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Impact of Proposition 56: What Investing in Tobacco Control Buys You in California

TRDRP-funded studies show that tobacco control programs funded through tobacco excise taxes have led to reduced smoking rates, fewer smoking-related illnesses, and reduced healthcare costs for the state

In 2010, TRDRP funded three independent analyses of the statewide investment in tobacco control and its effect on smoking rates in California and the associated health and economic costs. The studies showed that the California tobacco control program, which is funded primarily through tobacco excise taxes, has directly contributed to the lower smoking rates and fewer lung cancer diagnoses that we enjoy in CA compared with the rest of the country. Between 1989 and 2008 the state invested $2.4 billion in tobacco control resulting in a whopping savings of $134 billion in healthcare costs. The studies also showed that an increase in that investment, which would have occured if the proposed $1 increase in tobacco tax had been adopted in 2012, would have led to a savings of over $3 billion in smoking-related healthcare costs between 2012 and 2016.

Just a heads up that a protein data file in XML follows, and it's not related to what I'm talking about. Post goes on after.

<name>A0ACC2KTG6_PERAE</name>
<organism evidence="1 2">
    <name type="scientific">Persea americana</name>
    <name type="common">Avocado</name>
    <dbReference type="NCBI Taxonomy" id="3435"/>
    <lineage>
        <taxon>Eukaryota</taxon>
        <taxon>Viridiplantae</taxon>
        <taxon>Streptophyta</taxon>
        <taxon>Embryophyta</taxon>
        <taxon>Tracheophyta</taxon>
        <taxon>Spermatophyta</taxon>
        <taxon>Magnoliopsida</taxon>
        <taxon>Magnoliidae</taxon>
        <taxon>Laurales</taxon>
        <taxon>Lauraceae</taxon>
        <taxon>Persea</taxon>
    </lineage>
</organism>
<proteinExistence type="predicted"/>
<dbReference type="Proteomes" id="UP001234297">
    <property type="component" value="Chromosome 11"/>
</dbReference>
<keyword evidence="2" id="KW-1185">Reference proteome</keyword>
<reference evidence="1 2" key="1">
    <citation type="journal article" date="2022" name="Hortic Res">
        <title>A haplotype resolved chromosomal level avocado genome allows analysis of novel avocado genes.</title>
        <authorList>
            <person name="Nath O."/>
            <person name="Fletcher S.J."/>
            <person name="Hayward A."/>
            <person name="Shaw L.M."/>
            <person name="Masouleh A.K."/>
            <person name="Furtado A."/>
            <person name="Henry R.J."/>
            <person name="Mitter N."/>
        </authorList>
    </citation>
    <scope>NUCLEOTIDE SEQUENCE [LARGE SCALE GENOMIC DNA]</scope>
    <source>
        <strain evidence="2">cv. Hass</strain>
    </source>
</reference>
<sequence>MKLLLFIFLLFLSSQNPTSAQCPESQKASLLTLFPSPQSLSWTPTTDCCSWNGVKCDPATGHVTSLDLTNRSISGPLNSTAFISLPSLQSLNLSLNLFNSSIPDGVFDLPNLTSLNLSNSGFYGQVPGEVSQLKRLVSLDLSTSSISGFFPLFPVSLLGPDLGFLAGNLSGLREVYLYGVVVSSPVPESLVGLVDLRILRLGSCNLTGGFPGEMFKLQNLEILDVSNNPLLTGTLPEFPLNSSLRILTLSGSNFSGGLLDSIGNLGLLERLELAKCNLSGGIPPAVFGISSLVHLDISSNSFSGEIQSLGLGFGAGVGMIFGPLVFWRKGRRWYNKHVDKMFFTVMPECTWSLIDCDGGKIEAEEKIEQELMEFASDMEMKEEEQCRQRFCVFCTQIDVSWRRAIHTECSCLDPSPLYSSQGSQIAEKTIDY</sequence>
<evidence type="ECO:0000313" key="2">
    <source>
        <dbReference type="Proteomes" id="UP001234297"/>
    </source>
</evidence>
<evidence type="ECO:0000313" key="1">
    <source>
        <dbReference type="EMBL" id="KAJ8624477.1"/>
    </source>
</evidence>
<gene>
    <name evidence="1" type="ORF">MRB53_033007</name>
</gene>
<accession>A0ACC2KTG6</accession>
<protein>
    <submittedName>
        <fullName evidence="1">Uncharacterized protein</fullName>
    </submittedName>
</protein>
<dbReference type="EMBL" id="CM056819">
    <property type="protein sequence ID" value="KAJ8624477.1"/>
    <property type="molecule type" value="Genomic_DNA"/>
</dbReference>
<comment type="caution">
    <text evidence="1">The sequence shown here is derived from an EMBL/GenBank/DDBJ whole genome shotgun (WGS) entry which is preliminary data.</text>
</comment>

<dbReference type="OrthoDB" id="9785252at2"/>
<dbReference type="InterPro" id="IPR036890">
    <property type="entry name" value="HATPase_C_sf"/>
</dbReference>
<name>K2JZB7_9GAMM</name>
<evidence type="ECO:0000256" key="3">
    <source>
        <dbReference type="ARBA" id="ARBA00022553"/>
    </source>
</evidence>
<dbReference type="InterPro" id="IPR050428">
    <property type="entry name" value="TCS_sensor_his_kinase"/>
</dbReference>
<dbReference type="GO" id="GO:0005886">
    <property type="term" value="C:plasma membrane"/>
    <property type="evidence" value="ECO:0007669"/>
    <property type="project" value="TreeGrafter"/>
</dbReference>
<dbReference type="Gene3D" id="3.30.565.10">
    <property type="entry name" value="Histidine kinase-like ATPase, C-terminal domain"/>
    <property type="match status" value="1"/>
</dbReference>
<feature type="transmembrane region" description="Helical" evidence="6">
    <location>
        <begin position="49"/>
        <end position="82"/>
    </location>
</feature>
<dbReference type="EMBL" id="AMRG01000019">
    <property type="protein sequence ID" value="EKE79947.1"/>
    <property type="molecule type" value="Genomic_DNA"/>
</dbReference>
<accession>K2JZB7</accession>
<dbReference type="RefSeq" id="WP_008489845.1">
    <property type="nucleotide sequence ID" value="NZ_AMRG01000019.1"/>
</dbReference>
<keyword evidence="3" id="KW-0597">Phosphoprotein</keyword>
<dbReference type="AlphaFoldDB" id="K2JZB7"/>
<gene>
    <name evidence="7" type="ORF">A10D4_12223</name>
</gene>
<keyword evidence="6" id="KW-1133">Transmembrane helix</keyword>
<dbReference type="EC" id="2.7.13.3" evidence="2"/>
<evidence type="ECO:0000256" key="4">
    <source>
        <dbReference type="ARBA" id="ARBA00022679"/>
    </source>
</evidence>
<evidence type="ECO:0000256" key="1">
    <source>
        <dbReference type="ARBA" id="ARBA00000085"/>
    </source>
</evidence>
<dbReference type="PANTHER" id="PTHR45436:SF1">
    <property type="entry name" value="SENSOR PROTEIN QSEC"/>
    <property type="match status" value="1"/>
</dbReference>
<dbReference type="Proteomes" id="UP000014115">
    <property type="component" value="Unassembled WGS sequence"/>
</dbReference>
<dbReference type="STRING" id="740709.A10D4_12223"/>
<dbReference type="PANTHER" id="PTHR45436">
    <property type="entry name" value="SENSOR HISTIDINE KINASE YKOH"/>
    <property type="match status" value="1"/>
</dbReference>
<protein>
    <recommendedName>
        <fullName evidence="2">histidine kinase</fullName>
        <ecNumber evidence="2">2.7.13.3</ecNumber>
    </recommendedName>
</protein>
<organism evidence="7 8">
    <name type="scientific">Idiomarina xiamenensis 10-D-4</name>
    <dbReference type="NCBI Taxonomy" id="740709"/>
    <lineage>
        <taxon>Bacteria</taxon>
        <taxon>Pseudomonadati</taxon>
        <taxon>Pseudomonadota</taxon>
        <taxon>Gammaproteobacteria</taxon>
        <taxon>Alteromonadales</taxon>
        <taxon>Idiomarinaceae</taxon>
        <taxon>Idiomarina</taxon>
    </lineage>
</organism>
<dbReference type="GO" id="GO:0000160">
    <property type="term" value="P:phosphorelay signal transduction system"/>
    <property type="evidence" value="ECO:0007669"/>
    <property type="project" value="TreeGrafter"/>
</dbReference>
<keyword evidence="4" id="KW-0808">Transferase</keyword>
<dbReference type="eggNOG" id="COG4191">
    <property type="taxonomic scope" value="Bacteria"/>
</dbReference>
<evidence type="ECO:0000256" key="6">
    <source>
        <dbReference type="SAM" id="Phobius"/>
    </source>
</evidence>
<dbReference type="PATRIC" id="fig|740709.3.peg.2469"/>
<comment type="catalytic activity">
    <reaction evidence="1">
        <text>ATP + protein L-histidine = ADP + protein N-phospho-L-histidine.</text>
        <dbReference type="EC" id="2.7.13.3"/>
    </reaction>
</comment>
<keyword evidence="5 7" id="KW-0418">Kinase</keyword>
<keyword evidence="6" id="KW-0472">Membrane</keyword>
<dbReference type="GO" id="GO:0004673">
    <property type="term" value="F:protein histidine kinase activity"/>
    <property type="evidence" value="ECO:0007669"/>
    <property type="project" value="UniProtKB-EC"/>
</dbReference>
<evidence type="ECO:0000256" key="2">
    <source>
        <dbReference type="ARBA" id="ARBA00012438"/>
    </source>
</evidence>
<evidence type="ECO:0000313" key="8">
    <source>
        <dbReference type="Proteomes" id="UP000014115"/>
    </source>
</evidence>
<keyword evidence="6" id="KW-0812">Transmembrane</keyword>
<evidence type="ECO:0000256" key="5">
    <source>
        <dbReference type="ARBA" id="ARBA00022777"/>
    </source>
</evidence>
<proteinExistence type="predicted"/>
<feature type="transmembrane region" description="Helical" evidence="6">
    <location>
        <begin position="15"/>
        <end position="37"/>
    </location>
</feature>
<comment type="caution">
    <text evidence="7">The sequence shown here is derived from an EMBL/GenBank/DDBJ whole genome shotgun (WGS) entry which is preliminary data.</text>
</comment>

In light of the changing landscape of tobacco use, access to healthcare, and the California economy, the economic models developed for those studies were recently updated with current data, including the proposed $2 increase in tobacco taxes that was recently approved by California voters (Proposition 56). See the links below for more detail.

Links to newly updated studies:

Links to previous studies:

Smoking and the CA Economy